Administrations: The biggest UK fashion retailers to collapse in 2019
Retailers of all disciplines have come under fierce pressure from rising costs and online competitors over the past year, increasing the recent turmoil facing UK high streets.
Over the eleven months to the end of November, 81 UK retailers fell into administration, according to data from KPMG.
This represents a decrease on the same period in 2018, but experts at the corporate finance giant said this has been driven the increased use of restructuring methods, such as CVAs, as pressures continue to weigh down heavily on retail firms.
Alongside a number of high-profile collapses, some retailers also announced major store closure programmes resulting in thousands of job losses in the industry.
Here, we look at some of the key fashion retailers, which have gone bust or entered administration in 2019:
The department store chain entered administration in April as it sought to reduce its debt and start a major restructuring process, which would result in store closures. This followed on-going efforts by retail tycoon Mike Ashley of Frasers Group (then Sports Direct) to wrest control of the business. It was eventually placed into administration and bought in a pre-pack deal by a consortium of its investors (called Celine). In May it secured approval for a CVA to enable it to close 22 stores in short order with a further 30 slated for closure thereafter, as well as to secure rent cuts on 100 further stores. Ashley, who had previously owned 30% of Debenhams, called the administration a "national outrage" and sought to challenge the CVA. Its lenders have subsequently pumped more cash into the business. Just before Christmas it caused alarm by seeking further rent cuts.
– LK Bennett
The fashion retailer was bought from administration in a rescue deal in April, by its Chinese franchisee Rebecca Feng using the vehicle Byland UK, but said it would close 10 stores with the loss of 110 jobs after a downturn in performance. Its founder Linda Bennett had previously returned to the firm and injected significant amounts of her own cash to save it but had been unable to turn it around before administrators from EY were appointed.
The young fashion retailer fell into administration in May, after an initial CVA, launched last year, had failed due to a deterioration of trading towards the end of last year. In June it secured the backing of creditors for a second CVA process, which secured the employment of Select’s 1,800 staff and preserves the operation of its 169 stores, centralised head office and warehouse facilities, administrator Quantuma said.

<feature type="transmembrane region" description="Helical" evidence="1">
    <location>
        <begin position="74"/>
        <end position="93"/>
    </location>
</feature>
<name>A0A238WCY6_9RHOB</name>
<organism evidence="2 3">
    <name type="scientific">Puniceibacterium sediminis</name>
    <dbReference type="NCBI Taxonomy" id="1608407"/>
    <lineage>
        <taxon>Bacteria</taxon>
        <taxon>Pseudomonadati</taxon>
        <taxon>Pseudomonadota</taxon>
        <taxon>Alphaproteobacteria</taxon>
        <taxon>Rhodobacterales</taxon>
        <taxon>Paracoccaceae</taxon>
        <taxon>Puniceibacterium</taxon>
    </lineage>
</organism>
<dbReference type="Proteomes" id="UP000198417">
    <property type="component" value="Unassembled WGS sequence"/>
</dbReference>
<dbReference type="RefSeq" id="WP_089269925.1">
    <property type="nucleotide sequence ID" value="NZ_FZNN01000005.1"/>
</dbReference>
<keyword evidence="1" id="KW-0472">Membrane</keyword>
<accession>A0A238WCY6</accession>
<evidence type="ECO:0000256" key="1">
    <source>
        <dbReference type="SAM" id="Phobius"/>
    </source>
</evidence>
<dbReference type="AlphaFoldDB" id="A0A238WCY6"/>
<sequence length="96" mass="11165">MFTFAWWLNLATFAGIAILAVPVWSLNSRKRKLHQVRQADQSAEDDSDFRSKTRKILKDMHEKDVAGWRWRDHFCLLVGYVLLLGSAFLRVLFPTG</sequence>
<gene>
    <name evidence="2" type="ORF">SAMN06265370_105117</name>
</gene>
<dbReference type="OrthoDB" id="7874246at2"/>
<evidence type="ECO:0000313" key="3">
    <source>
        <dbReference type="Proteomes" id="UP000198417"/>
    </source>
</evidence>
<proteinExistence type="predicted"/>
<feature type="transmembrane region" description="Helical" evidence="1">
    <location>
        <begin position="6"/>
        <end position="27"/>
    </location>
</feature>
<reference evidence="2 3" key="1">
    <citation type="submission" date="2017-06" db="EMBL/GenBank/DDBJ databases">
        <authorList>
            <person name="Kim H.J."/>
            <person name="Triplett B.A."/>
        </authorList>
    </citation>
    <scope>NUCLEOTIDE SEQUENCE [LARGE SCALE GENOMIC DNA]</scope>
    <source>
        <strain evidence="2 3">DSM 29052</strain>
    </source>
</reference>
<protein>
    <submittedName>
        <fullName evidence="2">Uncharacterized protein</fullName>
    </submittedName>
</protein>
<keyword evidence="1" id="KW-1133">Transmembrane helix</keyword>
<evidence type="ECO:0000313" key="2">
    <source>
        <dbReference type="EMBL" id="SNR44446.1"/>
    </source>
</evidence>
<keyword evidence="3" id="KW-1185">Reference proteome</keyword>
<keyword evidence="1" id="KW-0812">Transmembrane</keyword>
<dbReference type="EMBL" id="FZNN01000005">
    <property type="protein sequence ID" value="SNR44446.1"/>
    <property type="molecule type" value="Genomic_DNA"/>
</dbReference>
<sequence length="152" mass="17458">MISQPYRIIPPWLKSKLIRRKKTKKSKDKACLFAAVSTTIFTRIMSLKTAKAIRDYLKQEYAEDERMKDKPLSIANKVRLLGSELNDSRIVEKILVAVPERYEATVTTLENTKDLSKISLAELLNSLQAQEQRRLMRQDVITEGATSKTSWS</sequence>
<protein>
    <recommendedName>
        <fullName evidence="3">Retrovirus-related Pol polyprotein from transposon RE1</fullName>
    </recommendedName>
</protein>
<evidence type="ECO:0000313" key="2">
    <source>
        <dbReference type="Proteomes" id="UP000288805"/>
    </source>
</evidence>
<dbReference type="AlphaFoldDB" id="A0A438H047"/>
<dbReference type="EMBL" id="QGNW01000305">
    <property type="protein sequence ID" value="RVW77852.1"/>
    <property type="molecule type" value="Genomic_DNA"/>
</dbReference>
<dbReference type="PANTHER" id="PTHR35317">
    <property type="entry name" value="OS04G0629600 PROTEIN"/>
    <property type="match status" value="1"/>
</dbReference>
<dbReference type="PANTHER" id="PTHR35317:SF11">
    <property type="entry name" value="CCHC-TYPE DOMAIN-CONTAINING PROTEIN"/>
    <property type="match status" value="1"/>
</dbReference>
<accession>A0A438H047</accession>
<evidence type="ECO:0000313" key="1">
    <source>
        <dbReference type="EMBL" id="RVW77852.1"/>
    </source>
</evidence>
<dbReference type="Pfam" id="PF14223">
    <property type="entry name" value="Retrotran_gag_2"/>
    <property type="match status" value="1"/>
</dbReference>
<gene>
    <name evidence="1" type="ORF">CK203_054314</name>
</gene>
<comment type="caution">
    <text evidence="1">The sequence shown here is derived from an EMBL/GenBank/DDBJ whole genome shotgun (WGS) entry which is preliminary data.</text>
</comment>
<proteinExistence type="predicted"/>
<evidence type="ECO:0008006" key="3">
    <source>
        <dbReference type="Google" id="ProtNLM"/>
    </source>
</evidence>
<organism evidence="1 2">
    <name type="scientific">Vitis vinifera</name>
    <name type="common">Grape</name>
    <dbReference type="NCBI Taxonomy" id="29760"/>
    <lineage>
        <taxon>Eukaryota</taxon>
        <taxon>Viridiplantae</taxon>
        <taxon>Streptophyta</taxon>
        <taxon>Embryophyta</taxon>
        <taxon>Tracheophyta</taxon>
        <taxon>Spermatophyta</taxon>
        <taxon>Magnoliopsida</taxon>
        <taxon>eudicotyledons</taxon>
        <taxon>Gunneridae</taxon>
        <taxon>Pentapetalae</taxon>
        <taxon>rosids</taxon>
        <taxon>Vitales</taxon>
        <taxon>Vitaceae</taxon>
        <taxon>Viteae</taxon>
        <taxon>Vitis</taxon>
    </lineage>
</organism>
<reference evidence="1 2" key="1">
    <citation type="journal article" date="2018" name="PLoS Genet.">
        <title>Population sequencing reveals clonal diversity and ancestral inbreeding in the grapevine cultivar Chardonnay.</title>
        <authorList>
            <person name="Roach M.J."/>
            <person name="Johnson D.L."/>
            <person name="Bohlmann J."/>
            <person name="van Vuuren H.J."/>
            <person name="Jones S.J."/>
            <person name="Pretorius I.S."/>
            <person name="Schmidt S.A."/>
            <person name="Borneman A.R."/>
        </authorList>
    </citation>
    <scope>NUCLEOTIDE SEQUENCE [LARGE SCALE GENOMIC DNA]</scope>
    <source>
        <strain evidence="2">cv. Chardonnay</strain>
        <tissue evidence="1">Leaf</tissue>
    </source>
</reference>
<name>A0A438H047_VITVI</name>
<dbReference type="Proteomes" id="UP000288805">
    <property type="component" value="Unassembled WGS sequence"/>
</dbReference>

– Jack Wills
Jack Wills collapsed into administration in August having previously been put up for sale by its private equity owner Bluegem. It had experienced cashflow issues due to tough trading and an ambitious retail and wholesale expansion. A bidding war ensued between Mike Ashley's Sports Direct and retail tycoon Philip Day of Edinburgh Woollen Mill, before Ashley emerged victorious, paying £12.75m for the 100-store chain. Shortly after the acquisition Sports Direct (now Frasers Group) announced eight store closures.
– Karen Millen
All Karen Millen and Coast’s 32 UK stores and its 177 retail concessions were closed in September after it slid into administration, although its online brand was saved by Boohoo, which bought it for £18.2m. The move marked Boohoo's first move into premium fashion and the brands were relaunched in October.
– Links of London
The jewellery retailer is in the midst of an administration after a tumultuous spell under the ownership of Greek business Folli Follie, leaving its 35 stores and 350 jobs at risk. Vulture fund Hilco and Frasers Group's Mike Ashley were linked to the retailer as it sought a buyer in September but no deal was forthcoming.
Retail tycoon Philip Day, using his investment vehicle Spectre, took the troubled value fashion retailer private after investors agreed to sell him their stakes in July. However by October the chain had fallen into administration before a rescue deal was agreed with Peacocks, which is part of Day's Edinburgh Woollen Mill Group. The closure of 30 under-performing stores was immediately announced with 285 continuing to trade.
In November, Mothercare, which had been trading under a CVA, appointed administrators to its UK business and announced the closure of all of its 79 stores. Its CEO Mark Newton-Jones subsequently said the brand had suffered from a misperception from consumers that it had already collapsed before it had and it struggled to generate sufficient sales and cash to enact a turnaround. Soon after it announced it had secured a deal with Boots to sell its range of clothing in its stores from next year. The international arm of Mothercare was unaffected by the move.
– Mamas & Papas
Just days after rival Mothercare went bust, Mamas & Papas tumbled into administration and announced the closure of six high street stores. The maternity and baby retailer was bought back in a pre-pack deal by private equity house Bluegem, which also owned Jack Wills before its collapse. Bluegem had better success with upscale department store Liberty this year, which it sold to a private equity-led consortium for £300m in July.
Other closures and restructures
Meanwhile, there has also been a raft of retailers forced into shutting shops and announcing major redundancies to cope with the changing retail landscape.
High street stalwart Marks & Spencer is in the midst of plans to close 100 stores to cut costs while Arcadia owner Sir Philip Green secured backing (at the second time of asking) for a CVA from creditors, which will allow him to close 23 stores and secure rent cuts on dozens more. A further 25 were to be closed by a separate restructuring process.